21 percent for Blacks; 14 percent for Asians; 14 percent
for those aged 25 or younger; 14 percent for
those aged 66 older; 21 percent for those who earn
$20,000 or less annually; and 15 percent for those
earning between $20,000 and $29,999. In addition,
renters (as opposed to homeowners) saw a 13 percent
increase in their acceptance rate, and those who prefer
Spanish as their primary language saw a 27 percent
increase in their acceptance rate.
• Nontraditional data decrease credit risk and
The addition of the alternative data moves 10 percent
of the analysis sample from being unscoreable to
scoreable. Sizable segments would see their credit
scores improve—22.4 percent in the utility sample and
11 percent in the telecommunications sample. Most
remarkable is that two-thirds of both the thin-file
utility sample (60.3 percent) and the thin-file telecommunications
sample (67.7 percent) become scoreable
when alternative data are included in their credit files.
Preliminary evidence strongly suggests that the inclusion
of alternative trade lines in conventional credit
reports improves access to mainstream sources of consumer
credit. In a one-year observation period, 16 percent
of thin-file borrowers whose credit report
included nontraditional data opened a new credit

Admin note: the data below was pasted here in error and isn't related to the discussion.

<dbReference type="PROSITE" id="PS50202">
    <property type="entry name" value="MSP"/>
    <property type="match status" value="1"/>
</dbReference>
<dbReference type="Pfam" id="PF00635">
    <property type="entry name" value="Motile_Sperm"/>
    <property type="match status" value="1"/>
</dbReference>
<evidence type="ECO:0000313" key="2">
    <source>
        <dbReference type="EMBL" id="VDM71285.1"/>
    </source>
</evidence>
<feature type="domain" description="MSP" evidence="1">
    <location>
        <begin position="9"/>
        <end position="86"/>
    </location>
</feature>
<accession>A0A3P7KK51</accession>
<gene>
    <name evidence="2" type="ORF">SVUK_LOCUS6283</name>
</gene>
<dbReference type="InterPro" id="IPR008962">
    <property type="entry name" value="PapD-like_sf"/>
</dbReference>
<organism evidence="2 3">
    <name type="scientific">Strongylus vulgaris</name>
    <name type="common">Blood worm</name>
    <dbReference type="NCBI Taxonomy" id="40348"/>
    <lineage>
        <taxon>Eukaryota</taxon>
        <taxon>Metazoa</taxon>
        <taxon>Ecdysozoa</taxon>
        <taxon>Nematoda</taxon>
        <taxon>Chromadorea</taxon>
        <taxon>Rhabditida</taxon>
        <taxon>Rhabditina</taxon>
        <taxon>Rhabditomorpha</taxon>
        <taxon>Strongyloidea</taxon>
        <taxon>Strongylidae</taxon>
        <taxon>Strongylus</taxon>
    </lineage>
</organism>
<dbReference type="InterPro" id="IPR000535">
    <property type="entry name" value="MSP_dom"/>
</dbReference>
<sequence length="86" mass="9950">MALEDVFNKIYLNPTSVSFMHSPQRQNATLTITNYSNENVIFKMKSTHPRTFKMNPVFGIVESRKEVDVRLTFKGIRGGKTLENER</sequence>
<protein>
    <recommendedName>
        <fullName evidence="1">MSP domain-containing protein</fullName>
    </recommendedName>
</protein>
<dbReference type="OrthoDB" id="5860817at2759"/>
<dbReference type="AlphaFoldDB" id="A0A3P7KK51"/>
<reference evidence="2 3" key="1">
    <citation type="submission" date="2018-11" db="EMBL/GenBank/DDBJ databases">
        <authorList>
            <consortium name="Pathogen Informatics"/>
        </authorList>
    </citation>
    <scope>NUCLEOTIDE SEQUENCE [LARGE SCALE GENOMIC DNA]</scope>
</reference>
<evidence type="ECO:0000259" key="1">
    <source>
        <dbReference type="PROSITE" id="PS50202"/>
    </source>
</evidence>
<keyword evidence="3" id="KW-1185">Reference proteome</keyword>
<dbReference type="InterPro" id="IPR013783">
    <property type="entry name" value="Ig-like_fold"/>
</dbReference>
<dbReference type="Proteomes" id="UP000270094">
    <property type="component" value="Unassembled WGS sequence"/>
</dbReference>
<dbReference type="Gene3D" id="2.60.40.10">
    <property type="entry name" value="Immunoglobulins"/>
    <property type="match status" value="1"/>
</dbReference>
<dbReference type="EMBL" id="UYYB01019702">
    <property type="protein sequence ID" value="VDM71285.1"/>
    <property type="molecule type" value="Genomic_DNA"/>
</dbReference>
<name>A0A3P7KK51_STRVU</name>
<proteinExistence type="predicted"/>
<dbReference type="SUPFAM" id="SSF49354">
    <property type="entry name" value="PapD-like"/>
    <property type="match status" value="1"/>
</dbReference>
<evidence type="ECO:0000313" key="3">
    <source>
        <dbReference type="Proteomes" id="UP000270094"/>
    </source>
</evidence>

account compared with only 4.6 percent of thin-file
borrowers with only traditional data in their credit
• Nontraditional data have little effect on the credit
One worry is that including nontraditional data will be
counterproductive, harming more in the mainstream
that helping those now excluded. The results of simulations
reported here suggest that little will change for
the mainstream population.2
• More comprehensive data can improve scoring
This migration greatly affects the performance of
examined scoring models. For example, in our study, in
one set of calculations we assume that creditors interpret
little or no credit information as the highest risk.
As a result, when fully reported utility or telecommunications
trade lines are added to credit reports, we see a
significant rise in the KS statistic—an industry gauge
to measure the model performance. Specifically, we
see a 300 percent rise for a sample of thin-file consumers,
and a nearly 10 percent rise for the general
sample. In the most conservative case, in which the
general sample is used but unscoreable credit files are
excluded from the calculations, we still find a modest
2 percent improvement in model performance with the
addition of alternative data.
• More data can reduce bad loans.
Including fully reported energy utility and telecommunications
trade lines (i.e., different accounts) in traditional
consumer credit reports measurably improves
the performance of loans for a target acceptance rate.
For example, by integrating fully reported energy utility
data, a lender’s default rate (percentage of outstanding
loans 90 days or more past due) declines 29 percent,
given a 60 percent target acceptance rate. Similarly,
adding telecommunications data reduces the default
rate by 27 percent. These reductions allow lenders to
make more capital available and improves their margins,
capital adequacy, and provisioning requirements.
Such improvements could have further positive economywide